Belles, Angels and Love Jenny Hale , 2010 single work review
— Appears in: The Sun-Herald , 14 February 2010; (p. 13)

— Review of Pink Lili Wilkinson , 2009 single work novel
Under Age 2010 single work review
— Appears in: The Sunday Age , 10 January 2010; (p. 17)

— Review of Pink Lili Wilkinson , 2009 single work novel ; Cicada Summer Kate Constable , 2009 single work children's fiction
[Review] Pink Susan La Marca , 2009 single work review
— Appears in: Fiction Focus : New Titles for Teenagers , vol. 23 no. 3 2009; (p. 50)

— Review of Pink Lili Wilkinson , 2009 single work novel
Untitled Jane Campbell , 2009 single work review
— Appears in: Reading Time : The Journal of The Children's Book Council of Australia , August vol. 53 no. 3 2009; (p. 39)

— Review of Pink Lili Wilkinson , 2009 single work novel
Fiction Cameron Woodhead , 2009 single work review
— Appears in: The Age , 1 August 2009; (p. 20)

— Review of Pink Lili Wilkinson , 2009 single work novel
Compelling Attractions Despite All the Disturbing Twists Marisa Pintado , 2009 single work review
— Appears in: The Canberra Times , 12 September 2009; (p. 18)

— Review of Stolen : A Letter to My Captor Lucy Christopher , 2009 single work novel ; Pink Lili Wilkinson , 2009 single work novel
Untitled Kate O'Donnell , 2009 single work review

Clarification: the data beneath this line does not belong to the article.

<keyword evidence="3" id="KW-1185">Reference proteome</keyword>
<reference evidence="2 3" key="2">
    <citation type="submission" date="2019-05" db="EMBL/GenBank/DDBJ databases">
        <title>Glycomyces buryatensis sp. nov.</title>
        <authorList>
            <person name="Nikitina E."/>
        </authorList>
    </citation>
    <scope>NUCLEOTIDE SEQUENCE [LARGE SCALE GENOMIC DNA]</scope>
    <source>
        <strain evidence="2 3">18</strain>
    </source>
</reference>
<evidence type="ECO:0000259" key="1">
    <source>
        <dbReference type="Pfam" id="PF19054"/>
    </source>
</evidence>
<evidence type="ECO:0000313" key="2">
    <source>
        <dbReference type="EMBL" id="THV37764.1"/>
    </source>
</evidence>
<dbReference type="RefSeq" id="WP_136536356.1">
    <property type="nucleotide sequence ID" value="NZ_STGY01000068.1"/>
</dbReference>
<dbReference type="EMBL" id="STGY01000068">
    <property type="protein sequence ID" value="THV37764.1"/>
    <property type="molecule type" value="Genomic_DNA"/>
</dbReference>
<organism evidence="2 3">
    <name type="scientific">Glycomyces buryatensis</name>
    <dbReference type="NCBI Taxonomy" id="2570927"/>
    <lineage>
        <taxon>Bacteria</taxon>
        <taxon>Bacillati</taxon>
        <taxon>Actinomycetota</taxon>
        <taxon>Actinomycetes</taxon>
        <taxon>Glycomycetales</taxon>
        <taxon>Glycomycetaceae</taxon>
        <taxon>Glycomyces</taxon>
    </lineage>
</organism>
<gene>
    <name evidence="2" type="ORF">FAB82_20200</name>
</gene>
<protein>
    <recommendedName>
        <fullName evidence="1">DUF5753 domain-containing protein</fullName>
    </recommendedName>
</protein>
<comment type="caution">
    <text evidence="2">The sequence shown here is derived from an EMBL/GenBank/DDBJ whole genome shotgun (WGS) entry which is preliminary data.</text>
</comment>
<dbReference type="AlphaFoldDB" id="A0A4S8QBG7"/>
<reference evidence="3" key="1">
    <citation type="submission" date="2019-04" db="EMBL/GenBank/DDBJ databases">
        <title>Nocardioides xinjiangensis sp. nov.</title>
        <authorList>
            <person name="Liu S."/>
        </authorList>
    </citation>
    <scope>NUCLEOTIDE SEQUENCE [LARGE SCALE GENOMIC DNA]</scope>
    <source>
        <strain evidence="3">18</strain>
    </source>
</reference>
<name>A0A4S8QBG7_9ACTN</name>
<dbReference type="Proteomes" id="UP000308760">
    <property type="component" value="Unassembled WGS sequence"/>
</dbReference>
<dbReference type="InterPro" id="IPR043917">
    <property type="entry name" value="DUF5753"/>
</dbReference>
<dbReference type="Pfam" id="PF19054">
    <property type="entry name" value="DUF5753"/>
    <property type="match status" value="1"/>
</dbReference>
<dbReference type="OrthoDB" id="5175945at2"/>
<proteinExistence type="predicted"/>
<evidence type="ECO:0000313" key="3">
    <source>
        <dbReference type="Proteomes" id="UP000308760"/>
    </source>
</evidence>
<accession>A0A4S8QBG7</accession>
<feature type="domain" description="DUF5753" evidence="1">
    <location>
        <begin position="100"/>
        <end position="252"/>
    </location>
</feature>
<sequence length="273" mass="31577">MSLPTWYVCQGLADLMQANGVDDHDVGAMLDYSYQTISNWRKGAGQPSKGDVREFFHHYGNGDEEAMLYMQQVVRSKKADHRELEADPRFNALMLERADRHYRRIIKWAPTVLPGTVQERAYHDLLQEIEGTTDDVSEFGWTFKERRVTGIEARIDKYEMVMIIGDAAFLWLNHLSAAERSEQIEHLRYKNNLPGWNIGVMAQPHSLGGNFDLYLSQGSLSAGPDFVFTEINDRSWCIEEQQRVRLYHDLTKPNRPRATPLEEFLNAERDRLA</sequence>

— Appears in: Bookseller + Publisher Magazine , July vol. 88 no. 9 2009; (p. 45)

— Review of Pink Lili Wilkinson , 2009 single work novel
[Untitled] Emily Meldrum , 2009 single work review
— Appears in: Viewpoint : On Books for Young Adults , Spring vol. 17 no. 3 2009; (p. 48)

— Review of Pink Lili Wilkinson , 2009 single work novel
[Untitled] Anne Briggs , 2009 single work review
— Appears in: Magpies : Talking About Books for Children , July vol. 24 no. 3 2009; (p. 44)

— Review of Pink Lili Wilkinson , 2009 single work novel
Neither Very Bi Nor Particularly Sexual : The Essence of the Bisexual in Young Adult Literature Bonnie Kneen , 2015 single work
— Appears in: Children's Literature in Education , December vol. 46 no. 4 2015; (p. 359-377)
'This article examines four prominent young adult novels about bisexual protagonists: Julie Anne Peters’s It’s Our Prom (So Deal With It) (2012), Brent Hartinger’s Double Feature: Attack of the Soul-Sucking Brain Zombies/Bride of the Soul-Sucking Brain Zombies (2007), Lili Wilkinson’s Pink (2009), and Sara Ryan’s Empress of the World (2001). Defining bisexuality in terms of gender-plural sexual desire, it argues that narratives about bisexuals may impose essentializing identities, which resignify and redefine bisexuality through the use of stereotypes and the evasion of the sexuality and plurality of bisexual desire. By doing this, Peters and Hartinger, who represent the ideological middle ground in such narratives, ironically sustain the invisibility of bisexuality that they ostensibly resist. Of the novels by Wilkinson and Ryan, Wilkinson’s Pink is the most stereotypical and evasive example, while Ryan’s Empress of the World, at the other extreme, manages to avoid essentializing bisexuality, seeing it in terms of plural desires. If narratives of bisexuality are to help bisexual teenagers interpret their plural desires and fill the bisexual spaces or gaps in their worlds, it is argued that this necessitates a shift towards approaches, like Ryan’s, that recognize the variety and individuality of these teenagers.' (Publication abstract)
Last amended 17 Nov 2015 09:55:41
X